Dramatic image of dancer

Osterweis in Julie Tolentino’s bury.me.fiercely at PSNY, 2019.

Photo by Christelle de Castro

Ariel Osterweis (she/they) earned their Ph.D. in Performance Studies at the University of California, Berkeley and their B.A. in Anthropology at Columbia University. They are on faculty at The Sharon Disney Lund School of Dance at the California Institute of the Arts (CalArts), where they teach undergraduate and graduate Critical Dance Studies and Performance Studies courses, including The Extreme Body in Performance, The Anthropology of Dance, Choreography and Textuality, Talent Show, and Clubbing. She has also taught at UC Berkeley, Wayne State University, and Skidmore College, forging interdisciplinary relationships between the Arts, Humanities, and Social Sciences.

Osterweis’ writing on embodied performance theorizes the socio-political intersection of race, sexuality, labor, movement, violence, pleasure, and aesthetics. Their book manuscript, Body Impossible: Desmond Richardson and the Politics of Virtuosity (Oxford University Press, Oxford Studies in Dance Theory Series, forthcoming Feb. 2024), examines issues of blackness, virtuosity, class, gender, and queer masculinities in contemporary dance. Osterweis is developing their next monograph, Prophylactic Aesthetics: Latex, Spandex, and Sexual Anxieties Performed (University of Michigan Press, Theater: Theory/Text/Performance Series) as well as a book of interviews called Disavowing Virtuosity, Performing Aspiration: Dance and Performance Interviews (Routledge), which interrogates how African diasporic, mixed-race, feminist, and transgender art and performance disavow dance-based virtuosity.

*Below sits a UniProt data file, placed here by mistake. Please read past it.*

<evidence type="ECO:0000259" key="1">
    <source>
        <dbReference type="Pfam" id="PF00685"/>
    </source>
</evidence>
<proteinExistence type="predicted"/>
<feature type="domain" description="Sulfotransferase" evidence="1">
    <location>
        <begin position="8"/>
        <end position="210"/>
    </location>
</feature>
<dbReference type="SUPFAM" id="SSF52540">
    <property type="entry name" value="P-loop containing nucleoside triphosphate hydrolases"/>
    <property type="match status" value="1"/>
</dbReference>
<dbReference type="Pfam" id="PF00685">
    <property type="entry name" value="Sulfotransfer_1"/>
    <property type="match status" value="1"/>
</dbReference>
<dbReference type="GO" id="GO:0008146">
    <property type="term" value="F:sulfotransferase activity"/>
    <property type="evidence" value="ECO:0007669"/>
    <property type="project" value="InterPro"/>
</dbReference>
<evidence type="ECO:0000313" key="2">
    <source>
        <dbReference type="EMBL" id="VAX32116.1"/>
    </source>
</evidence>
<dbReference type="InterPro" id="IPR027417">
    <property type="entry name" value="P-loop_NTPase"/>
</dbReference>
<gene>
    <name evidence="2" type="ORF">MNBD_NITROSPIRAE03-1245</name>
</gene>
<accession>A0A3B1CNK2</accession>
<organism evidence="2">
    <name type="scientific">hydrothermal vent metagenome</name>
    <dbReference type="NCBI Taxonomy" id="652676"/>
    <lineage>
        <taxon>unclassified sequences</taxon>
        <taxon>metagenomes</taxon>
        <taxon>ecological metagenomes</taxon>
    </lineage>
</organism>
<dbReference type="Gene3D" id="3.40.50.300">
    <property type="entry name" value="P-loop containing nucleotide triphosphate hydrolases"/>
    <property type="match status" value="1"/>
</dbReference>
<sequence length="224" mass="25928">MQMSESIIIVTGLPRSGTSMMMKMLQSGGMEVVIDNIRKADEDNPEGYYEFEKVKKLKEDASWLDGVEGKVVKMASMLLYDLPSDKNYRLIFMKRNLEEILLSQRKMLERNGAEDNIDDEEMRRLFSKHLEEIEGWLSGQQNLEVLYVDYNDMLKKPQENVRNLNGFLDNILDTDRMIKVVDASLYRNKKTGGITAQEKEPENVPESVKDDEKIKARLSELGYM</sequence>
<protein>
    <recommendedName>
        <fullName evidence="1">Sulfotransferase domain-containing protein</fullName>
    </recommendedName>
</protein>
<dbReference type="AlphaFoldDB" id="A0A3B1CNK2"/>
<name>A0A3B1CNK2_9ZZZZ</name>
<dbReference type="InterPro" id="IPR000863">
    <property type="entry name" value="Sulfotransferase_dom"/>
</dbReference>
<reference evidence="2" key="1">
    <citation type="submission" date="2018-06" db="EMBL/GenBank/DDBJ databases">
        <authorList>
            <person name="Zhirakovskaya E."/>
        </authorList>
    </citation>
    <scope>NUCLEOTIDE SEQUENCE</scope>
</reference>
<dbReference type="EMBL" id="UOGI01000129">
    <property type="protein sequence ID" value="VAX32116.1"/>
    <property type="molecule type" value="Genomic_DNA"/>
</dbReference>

Osterweis also researches contemporary dance in Africa, and developed the concept of “geo-choreography” in their article on necropolitics in the Democratic Republic of Congo. Osterweis’ publications appear in Dance Research Journal, TDR/The Drama Review, Women and Performance: a journal of feminist theory, e-misférica, Theatre Survey, The Oxford Handbook of Dance and the Popular Screen (OUP, 2014), Choreographies of 21st Century Wars (OUP, 2016), Trajal Harrell’s Twenty Looks or Paris is Burning at the Judson Church (XL), and The Futures of Dance Studies (University of Wisconsin Press, 2020).

She was Book Reviews Editor of Dance Research Journal for several years, and has served on various committees and boards in New York City, Detroit, and Los Angeles, including Dance/NYC and Dirty Looks. They are a co-founding member of the CalArts School of Dance Anti-Racism Task Force.

Having trained at San Francisco Ballet School, The Martha Graham School, and The Ailey School on full scholarship, Osterweis danced professionally with Complexions Contemporary Ballet, Mia Michaels R.A.W., Heidi Latsky, Fred Ho, and disability activist Homer Avila. They have also choreographed works (including a piece after the language poetry of Robert Grenier and an installation for Hayv Kahraman), served as dramaturg for John Jasperse and Narcissister, and most recently performed with Queer|Art Prize winner, Julie Tolentino. Osterweis co-produced Talent Show at REDCAT Theater with Sharon Lockhart, is working on an experimental memoir called Bad Korean, and is developing a performance institute called PALABS (Performance Arts Los Angeles Body Shop).

Osterweis is a mixed-race / Korean American / nonbinary / queer parent and currently lives in Los Angeles.